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For bodybuilding success in the gym is all about weight training rather than weightlifting. The goal isn’t to see how many pounds you can lift, but to use resistance training to develop, shape and sculpt your muscles. Of course, when you train, you also get stronger, though that isn’t the primary goal.
Weightlifting creates a different kind of physique than bodybuilding does. While weightlifters frequently do a lot of bodybuilding-type workouts, they generally concentrate on training with the heaviest weights possible for very low reps — triples (three reps), doubles (two reps) and singles (one all-out repetition). This approach is designed to create maximum strength, but it doesn’t produce the kind of size, definition and symmetry that you get when using a true bodybuilding routine. Bodybuilders’ physiques result from using moderate to heavy weight and higher reps (somewhere between eight and 15, typically), as well as a program that focuses on all major muscle groups and specific areas within them.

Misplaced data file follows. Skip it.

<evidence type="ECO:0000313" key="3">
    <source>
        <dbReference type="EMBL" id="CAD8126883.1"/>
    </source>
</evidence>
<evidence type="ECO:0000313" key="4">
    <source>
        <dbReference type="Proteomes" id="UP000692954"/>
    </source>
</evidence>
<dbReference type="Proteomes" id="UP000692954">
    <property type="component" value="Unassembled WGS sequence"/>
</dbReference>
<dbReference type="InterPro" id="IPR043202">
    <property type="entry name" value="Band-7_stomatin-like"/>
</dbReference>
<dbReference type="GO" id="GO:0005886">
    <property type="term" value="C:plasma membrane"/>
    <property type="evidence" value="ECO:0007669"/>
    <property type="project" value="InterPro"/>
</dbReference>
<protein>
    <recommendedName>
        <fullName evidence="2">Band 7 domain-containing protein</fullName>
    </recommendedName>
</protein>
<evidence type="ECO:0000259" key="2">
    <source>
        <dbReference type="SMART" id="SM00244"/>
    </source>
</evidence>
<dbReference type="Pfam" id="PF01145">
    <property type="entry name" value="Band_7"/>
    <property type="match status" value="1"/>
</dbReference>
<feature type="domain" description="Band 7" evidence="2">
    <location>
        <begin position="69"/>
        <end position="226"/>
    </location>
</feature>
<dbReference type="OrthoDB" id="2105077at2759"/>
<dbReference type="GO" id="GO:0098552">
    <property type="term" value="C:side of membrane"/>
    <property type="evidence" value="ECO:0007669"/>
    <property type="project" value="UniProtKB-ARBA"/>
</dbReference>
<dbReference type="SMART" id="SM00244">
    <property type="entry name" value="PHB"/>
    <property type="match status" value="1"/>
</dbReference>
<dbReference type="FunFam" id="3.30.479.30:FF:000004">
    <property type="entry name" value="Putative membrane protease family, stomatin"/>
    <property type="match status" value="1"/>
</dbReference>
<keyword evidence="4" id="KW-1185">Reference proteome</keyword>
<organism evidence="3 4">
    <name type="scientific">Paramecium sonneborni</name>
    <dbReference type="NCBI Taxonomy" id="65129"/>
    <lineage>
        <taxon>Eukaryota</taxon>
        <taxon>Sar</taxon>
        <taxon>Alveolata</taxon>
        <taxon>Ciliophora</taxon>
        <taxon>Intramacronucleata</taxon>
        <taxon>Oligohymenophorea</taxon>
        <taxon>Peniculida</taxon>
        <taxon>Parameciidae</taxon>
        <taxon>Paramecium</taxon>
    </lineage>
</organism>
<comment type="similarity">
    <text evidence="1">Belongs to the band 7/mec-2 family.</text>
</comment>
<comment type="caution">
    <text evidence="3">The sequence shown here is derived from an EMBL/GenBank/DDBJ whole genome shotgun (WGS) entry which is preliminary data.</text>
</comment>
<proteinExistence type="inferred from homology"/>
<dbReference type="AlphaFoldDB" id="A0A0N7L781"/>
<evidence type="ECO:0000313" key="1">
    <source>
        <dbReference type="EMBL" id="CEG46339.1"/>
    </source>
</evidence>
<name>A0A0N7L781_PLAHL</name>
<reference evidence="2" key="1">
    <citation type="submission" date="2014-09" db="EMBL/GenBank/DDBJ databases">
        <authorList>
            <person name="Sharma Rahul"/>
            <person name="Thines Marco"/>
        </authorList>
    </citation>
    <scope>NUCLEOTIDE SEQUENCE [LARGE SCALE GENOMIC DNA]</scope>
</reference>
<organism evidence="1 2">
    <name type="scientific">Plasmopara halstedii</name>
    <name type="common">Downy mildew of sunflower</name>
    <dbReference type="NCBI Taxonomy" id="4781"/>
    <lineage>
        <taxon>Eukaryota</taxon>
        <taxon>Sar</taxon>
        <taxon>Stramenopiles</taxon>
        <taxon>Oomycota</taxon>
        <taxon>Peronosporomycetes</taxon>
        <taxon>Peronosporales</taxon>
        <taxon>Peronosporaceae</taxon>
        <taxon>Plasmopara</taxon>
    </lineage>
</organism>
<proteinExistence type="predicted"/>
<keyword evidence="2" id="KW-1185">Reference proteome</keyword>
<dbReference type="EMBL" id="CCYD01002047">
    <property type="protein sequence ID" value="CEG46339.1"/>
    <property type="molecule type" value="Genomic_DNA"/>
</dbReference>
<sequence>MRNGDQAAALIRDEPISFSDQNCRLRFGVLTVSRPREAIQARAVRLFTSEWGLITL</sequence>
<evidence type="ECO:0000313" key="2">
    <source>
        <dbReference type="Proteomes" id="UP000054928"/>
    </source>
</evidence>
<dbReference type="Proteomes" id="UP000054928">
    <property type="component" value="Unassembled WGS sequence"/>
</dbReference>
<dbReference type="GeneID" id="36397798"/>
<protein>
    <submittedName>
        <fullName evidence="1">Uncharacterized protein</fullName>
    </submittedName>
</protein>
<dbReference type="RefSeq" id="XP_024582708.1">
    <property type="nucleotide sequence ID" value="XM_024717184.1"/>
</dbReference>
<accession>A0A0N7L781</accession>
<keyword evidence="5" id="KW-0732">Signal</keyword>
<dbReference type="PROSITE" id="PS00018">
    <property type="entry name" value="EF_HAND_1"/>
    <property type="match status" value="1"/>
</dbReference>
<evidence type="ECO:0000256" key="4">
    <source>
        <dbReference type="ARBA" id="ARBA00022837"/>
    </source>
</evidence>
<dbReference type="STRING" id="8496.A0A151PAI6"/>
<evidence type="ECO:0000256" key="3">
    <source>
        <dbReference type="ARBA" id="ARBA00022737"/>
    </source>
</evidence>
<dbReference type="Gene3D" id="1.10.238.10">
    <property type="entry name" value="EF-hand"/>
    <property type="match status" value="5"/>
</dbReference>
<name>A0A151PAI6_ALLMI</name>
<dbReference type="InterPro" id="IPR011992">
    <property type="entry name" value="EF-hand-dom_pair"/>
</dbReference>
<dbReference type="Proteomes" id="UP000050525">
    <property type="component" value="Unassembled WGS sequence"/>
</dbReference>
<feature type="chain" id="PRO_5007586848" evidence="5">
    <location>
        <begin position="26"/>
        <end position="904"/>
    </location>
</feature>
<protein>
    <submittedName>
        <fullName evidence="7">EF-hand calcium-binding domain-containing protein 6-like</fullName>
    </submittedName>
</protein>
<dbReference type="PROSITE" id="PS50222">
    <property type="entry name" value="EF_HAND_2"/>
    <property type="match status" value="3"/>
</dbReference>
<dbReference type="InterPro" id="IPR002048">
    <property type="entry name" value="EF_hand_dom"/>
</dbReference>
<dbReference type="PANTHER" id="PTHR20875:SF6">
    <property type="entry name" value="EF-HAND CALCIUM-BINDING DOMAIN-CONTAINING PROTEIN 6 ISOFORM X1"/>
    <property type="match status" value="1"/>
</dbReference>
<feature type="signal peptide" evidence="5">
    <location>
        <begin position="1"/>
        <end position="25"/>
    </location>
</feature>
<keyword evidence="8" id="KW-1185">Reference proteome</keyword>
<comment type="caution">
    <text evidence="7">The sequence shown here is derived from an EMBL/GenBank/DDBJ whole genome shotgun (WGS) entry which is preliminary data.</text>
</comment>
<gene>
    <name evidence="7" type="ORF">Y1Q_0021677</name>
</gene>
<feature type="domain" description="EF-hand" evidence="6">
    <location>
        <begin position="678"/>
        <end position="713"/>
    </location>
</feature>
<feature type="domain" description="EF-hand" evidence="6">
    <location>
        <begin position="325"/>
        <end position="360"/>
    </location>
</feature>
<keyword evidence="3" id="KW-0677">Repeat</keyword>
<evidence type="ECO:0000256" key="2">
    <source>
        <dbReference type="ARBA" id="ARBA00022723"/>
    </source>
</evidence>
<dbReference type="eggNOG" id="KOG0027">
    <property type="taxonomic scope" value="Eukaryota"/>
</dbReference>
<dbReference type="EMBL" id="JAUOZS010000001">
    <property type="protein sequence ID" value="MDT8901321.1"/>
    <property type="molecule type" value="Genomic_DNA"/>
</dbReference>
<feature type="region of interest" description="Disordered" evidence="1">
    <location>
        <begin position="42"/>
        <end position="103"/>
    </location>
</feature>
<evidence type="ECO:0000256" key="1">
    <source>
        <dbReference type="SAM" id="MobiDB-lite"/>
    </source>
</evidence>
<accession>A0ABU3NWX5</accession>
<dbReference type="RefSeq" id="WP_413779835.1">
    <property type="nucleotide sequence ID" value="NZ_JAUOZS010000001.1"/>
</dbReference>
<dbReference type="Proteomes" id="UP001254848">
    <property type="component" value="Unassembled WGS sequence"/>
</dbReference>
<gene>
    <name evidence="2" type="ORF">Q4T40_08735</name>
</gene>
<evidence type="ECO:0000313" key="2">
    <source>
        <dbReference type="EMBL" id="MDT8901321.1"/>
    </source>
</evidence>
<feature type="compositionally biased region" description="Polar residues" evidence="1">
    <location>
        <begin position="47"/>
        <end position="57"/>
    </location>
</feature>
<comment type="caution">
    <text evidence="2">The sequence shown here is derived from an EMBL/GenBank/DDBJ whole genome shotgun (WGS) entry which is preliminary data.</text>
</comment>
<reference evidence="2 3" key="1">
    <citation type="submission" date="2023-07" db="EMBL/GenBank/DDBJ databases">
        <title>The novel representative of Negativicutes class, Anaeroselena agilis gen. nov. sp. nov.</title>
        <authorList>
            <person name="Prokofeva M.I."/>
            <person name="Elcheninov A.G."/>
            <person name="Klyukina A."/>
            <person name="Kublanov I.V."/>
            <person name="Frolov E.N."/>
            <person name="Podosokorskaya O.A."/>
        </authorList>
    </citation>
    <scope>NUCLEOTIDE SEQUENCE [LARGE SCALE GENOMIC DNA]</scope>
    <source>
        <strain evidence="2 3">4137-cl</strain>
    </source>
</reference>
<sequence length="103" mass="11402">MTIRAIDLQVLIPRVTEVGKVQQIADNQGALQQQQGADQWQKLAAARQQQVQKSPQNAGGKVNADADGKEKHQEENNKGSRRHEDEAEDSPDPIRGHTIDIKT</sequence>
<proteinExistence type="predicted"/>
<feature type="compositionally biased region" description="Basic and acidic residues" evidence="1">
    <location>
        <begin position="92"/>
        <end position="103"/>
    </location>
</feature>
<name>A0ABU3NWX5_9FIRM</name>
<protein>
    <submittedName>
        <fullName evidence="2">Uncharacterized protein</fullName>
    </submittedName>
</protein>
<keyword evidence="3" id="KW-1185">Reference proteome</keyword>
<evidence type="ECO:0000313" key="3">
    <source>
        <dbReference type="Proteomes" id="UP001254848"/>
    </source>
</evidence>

To weightlifting’s credit, though, there’s a certain thickness and density you can get only from very heavy training. I never wanted to lose that mass and density later on, so once a week or so, I’d pick one bodypart and tax it with heavy sets.
When training chest, I’d warm up, then do a series of bench presses with heavy sets of triples, doubles and singles (working with a spotter, of course). I’d do the same thing using squats for legs or deadlifts for back.
Working with heavy weights and low reps every once in a while stimulates growth. After several days of rest, I advise doing a much lighter, higher-rep workout the next time you train that bodypart.
Here are some basic rules to follow when training heavy:
HEAVY DOES IT WORKOUT
Here’s a sample heavy workout for chest that will help build size as well as strength.
*Start off light and increase weight gradually until your last warm-up set is slightly lighter than your first working set.